ICAN THINGS REALLY BE TOO GOOD TO BE TRUE? michael-mirdad-Monthly Message


The word “good” comes from the word “God.” That’s why Jesus said, “Only God is truly good.” Once upon a time, the word and the concept “good” was revered as much as we might revere the word “God.” We can see evidence of this in the lyrics of a Christmas song that says, “So be good for goodness sake,” which is synonymous to saying, “So be good for God’s sake.” In other words, God is good and true goodness is God, or of God. These two words were/are one and the same.

As mankind gradually lost their way and disconnected from God, they also disconnected from good or goodness. And once we lost sight of God and goodness, we developed a saying: “It’s too good to be true.”

Although there certainly might be moments in our lives when something felt too good to be true—such as having a dream about a loved one who passed away but in the dream they were alive again. But when we woke up, they were still dead. So what we dreamed was too good to be true. And despite those rare moments when such a statement might be true, it’s a very sad thing to know that we’ve become used to using the statement on a regular basis. We’ve even come to believe that God and goodness are too good to be true. It’s as though goodness—and all else that God is—is just a pipedream and that such goodness can never be true nor lasting.

When we observe the general lifestyle of the human race, it’s easy to see that when someone’s heart and soul is moved or touched in a way that is too good or too powerful, their head ends up kicking in, planting seemingly tangible reasons to make us doubt the goodness and authenticity of the magical moment.

Someone can have a near death experience wherein they see God, only to wake up in the hospital with doctors telling them that it was nothing but their imagination or a “neurological process” that they experienced—as though it can’t possibly be true that they saw God. So it was too good to be true. Someone can experience an act of unconditional love or a random act of kindness, only to end up being told that the person giving such must have had ulterior motives.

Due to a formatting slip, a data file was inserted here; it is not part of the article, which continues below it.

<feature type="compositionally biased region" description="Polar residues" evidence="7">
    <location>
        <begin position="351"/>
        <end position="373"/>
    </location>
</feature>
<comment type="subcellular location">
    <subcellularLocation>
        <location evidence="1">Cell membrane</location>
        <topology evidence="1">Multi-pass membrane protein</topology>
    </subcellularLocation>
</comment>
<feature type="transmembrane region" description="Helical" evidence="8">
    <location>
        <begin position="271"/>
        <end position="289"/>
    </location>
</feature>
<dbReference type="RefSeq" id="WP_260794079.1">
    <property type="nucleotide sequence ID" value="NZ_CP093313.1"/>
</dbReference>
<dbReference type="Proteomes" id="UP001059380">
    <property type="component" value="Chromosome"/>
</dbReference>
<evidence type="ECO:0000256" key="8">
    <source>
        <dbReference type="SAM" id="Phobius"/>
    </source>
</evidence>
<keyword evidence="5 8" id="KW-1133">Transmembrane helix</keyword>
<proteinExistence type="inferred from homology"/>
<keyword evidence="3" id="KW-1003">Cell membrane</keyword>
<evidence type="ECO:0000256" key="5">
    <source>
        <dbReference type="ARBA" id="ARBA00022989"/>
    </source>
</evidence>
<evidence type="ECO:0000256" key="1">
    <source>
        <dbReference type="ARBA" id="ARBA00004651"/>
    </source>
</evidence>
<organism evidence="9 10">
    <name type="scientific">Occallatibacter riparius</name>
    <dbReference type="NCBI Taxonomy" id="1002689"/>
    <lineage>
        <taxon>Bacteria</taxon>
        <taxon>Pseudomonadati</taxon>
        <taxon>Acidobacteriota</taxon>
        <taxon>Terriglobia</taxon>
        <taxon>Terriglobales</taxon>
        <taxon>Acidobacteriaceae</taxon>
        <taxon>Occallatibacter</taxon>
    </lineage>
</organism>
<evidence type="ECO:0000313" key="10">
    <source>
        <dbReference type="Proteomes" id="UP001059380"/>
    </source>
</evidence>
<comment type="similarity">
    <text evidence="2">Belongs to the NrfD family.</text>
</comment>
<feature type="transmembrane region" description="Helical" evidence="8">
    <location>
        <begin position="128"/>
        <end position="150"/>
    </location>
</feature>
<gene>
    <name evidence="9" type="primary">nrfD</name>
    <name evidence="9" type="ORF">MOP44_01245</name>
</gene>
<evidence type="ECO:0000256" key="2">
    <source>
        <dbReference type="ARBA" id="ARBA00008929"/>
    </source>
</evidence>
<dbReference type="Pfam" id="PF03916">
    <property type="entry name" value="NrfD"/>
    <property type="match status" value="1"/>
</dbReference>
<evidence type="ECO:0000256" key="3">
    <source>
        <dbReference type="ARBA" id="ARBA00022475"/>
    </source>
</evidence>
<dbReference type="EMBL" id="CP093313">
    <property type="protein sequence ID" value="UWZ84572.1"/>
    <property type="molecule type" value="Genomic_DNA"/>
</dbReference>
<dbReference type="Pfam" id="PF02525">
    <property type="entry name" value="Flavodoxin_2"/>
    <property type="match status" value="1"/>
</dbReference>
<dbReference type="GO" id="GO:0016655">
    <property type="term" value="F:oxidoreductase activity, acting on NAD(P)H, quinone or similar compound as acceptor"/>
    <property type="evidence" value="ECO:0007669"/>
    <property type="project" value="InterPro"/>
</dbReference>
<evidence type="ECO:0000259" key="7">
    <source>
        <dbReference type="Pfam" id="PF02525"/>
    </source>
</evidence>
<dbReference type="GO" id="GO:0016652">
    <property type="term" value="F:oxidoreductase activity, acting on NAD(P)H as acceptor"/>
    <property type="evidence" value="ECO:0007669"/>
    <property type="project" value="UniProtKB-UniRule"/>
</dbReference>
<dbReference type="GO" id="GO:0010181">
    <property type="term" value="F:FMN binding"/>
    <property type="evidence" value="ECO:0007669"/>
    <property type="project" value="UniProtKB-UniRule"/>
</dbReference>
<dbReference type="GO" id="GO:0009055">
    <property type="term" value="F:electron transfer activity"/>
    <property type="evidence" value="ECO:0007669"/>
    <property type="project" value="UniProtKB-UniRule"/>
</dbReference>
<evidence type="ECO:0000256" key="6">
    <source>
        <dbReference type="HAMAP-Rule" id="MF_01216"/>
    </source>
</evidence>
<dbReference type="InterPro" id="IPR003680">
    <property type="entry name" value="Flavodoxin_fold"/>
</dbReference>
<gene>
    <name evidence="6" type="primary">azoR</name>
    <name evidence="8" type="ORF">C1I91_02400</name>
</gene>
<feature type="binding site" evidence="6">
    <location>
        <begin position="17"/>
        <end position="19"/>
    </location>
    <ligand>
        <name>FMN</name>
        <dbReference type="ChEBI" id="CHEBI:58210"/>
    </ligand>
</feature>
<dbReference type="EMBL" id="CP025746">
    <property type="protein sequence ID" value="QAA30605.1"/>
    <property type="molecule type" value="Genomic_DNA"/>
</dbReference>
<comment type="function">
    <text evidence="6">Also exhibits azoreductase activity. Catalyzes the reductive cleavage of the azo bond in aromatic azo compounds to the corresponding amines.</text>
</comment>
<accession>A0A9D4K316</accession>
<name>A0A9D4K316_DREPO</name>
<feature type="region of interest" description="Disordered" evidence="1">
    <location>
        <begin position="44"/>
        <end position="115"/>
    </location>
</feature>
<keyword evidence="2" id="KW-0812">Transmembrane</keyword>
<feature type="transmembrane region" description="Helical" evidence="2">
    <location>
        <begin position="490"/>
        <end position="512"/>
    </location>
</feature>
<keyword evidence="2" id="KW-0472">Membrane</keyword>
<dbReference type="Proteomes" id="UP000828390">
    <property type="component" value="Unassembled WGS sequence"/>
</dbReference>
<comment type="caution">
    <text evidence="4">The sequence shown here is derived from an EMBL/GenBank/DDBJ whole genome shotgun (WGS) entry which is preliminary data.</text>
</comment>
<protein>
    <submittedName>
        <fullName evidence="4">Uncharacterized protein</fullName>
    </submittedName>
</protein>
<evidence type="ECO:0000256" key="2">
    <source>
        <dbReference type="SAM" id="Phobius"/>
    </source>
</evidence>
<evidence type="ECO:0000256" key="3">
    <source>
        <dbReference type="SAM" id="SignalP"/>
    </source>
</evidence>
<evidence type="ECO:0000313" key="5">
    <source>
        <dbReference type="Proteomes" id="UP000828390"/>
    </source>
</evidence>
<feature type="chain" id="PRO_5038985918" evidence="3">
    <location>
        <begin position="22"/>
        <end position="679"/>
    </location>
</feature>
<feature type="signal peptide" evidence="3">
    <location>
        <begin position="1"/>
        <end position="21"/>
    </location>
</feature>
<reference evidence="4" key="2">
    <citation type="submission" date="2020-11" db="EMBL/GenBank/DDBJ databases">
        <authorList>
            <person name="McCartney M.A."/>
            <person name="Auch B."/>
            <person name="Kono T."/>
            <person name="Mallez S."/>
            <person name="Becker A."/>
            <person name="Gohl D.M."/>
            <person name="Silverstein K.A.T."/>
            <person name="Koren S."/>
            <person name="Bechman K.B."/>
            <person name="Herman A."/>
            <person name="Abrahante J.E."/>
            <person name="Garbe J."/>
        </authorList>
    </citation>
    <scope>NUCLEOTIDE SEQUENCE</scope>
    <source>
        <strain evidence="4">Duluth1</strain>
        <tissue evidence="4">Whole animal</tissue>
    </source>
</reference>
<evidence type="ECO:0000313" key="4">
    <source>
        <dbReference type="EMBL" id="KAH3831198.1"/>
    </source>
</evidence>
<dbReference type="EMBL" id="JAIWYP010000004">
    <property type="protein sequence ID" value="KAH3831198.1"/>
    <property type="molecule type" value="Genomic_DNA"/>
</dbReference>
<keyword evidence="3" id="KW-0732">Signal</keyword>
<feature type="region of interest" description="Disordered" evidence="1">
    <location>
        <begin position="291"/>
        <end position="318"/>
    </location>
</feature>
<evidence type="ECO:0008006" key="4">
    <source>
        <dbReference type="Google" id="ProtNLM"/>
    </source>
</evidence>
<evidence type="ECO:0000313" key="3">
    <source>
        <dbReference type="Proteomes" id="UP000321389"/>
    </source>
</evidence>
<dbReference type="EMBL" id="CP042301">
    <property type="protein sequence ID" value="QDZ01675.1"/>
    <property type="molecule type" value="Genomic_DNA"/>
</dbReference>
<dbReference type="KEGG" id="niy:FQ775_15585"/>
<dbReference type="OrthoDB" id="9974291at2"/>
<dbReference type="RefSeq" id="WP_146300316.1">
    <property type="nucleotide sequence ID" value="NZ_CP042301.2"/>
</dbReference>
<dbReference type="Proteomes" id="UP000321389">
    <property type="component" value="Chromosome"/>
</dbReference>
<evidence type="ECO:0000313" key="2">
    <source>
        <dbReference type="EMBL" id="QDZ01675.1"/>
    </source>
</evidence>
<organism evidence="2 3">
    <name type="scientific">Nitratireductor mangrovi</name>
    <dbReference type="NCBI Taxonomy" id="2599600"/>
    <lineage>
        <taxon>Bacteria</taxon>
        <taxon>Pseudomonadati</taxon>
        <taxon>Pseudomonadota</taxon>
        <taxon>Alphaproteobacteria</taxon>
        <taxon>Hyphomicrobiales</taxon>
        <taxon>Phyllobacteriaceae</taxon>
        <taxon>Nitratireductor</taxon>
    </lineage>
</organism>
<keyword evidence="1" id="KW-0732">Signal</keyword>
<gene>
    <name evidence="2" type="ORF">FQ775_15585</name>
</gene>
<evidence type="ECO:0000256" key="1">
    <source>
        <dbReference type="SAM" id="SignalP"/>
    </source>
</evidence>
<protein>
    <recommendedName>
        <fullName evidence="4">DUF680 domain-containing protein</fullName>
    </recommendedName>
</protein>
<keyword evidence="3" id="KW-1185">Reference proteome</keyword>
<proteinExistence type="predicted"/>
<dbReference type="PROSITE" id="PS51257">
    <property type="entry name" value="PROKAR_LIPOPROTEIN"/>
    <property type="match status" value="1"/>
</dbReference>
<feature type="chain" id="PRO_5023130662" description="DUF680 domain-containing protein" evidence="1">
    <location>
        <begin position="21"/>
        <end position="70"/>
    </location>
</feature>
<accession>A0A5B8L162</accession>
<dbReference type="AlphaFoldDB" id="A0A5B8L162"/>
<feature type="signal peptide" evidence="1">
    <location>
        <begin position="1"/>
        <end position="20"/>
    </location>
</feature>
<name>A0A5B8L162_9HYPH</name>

The bottom line is that God is good and when we commit acts of goodness in any form, we are—in that moment—being the presence of God on earth. But then the fear and ego-based thinking, that is rampant throughout the world, will try to scrutinize the goodness so thoroughly, we will have no remaining desire to maintain our faith in that goodness. And as the world continues to descend into a place of darkness, our job is to never give up and never lose faith in the goodness we received from others nor in the goodness that we have brought to others.

When such thoughts and doubts arise in our own mind or through the words of others, the easy thing to do is to cave-in, which will inevitably result in an emotional hangover called depression. There are people who observe the powerful work we are doing at The Global Center for Christ Consciousness and end up allowing themselves to exclaim, “It’s just too good to be true”—as though something this good can’t possibly be real. It’s sad really because it speaks to how much hurt and distrust they are carrying from the past.

The better option is to notice goodness when we see it and fan that spark of goodness into a flame that can bring warmth and light into the world. And if the people around us prefer falling prey to a world of fear and doubt, so be it. It might be time then to surround ourselves with a different group of people—those who still believe in the magic of goodness.

Love & Light,
Michael Mirdad

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